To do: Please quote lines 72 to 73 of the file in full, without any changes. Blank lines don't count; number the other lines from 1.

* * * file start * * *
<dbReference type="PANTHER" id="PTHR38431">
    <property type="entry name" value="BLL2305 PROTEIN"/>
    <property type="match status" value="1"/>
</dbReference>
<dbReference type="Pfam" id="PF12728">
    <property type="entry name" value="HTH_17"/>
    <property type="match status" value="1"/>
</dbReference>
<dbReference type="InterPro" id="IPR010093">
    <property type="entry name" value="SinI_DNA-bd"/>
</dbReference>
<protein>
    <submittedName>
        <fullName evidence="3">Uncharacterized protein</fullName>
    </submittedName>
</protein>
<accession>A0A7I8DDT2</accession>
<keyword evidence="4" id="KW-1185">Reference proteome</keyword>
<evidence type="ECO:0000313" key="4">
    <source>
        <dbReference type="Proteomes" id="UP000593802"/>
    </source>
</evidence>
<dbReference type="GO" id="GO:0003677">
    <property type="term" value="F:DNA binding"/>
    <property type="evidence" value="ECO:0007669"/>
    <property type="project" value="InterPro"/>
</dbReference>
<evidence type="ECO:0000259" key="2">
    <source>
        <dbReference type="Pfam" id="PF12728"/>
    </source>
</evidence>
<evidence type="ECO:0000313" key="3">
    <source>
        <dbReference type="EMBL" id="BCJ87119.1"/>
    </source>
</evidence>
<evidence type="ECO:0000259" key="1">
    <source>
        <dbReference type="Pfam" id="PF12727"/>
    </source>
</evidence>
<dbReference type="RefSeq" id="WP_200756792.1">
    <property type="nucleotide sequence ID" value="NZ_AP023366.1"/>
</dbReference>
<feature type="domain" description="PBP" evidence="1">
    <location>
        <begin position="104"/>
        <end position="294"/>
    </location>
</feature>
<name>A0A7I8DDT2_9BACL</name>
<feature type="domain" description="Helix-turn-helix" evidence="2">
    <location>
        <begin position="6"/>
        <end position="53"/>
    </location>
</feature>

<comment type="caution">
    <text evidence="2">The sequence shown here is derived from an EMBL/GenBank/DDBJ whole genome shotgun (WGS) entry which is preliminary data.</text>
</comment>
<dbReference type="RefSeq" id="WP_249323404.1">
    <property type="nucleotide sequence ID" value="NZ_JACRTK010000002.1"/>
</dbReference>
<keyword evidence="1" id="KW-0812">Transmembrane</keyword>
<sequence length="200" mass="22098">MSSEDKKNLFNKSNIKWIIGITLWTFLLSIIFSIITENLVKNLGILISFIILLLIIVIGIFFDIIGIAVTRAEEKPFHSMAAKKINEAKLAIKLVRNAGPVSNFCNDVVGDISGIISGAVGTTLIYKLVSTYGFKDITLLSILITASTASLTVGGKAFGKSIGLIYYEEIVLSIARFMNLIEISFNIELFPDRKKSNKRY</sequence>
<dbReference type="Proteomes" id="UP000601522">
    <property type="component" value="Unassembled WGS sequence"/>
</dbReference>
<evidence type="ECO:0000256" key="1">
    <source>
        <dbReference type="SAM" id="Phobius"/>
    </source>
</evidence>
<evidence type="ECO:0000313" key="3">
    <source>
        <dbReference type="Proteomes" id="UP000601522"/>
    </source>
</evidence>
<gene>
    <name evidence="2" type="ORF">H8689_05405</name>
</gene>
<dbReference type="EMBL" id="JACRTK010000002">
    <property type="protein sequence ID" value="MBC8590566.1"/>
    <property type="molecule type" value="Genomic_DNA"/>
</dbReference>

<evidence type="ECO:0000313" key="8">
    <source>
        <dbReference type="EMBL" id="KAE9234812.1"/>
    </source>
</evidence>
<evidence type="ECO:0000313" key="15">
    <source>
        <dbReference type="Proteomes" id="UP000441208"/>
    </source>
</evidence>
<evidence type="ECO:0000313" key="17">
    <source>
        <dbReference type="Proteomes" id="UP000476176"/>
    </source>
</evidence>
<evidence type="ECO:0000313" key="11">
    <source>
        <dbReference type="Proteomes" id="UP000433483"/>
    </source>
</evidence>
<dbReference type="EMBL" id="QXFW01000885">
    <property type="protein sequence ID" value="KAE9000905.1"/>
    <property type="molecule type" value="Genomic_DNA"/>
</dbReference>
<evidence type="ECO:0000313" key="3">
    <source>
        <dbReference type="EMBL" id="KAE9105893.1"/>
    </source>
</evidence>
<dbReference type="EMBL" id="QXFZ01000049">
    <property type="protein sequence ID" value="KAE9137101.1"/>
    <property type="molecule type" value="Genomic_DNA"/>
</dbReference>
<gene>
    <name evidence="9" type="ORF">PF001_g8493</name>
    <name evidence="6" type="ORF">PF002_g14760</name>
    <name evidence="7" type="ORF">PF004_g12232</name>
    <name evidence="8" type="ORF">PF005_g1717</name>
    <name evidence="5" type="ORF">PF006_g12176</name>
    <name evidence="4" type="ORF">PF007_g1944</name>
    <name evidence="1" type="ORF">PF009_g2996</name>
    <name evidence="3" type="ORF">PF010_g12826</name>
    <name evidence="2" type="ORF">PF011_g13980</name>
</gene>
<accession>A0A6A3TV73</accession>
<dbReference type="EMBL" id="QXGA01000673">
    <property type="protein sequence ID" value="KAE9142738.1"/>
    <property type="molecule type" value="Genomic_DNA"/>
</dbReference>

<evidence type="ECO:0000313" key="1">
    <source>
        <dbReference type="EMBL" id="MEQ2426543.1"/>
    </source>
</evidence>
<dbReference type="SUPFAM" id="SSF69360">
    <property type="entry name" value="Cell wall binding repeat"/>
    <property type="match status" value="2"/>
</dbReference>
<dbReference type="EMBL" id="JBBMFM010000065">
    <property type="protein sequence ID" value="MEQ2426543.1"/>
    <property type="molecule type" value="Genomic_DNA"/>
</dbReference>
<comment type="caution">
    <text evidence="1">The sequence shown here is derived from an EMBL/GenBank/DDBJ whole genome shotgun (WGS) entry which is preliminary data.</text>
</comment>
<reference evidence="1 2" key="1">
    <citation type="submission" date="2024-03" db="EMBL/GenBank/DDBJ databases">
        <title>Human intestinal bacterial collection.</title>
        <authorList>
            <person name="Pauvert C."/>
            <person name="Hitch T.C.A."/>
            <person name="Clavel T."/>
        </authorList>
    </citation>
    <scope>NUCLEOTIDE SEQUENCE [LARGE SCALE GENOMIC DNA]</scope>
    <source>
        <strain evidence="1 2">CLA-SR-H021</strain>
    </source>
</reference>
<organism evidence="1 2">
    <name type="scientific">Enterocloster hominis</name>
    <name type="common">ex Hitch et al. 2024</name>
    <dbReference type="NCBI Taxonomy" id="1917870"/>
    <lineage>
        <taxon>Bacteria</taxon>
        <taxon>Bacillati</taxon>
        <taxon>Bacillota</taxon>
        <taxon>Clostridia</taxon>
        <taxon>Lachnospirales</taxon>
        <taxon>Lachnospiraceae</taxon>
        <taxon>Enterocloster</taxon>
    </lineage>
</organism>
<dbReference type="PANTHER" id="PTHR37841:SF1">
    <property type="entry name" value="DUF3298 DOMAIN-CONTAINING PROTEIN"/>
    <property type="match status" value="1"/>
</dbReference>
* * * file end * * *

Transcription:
    <source>
        <dbReference type="SAM" id="Phobius"/>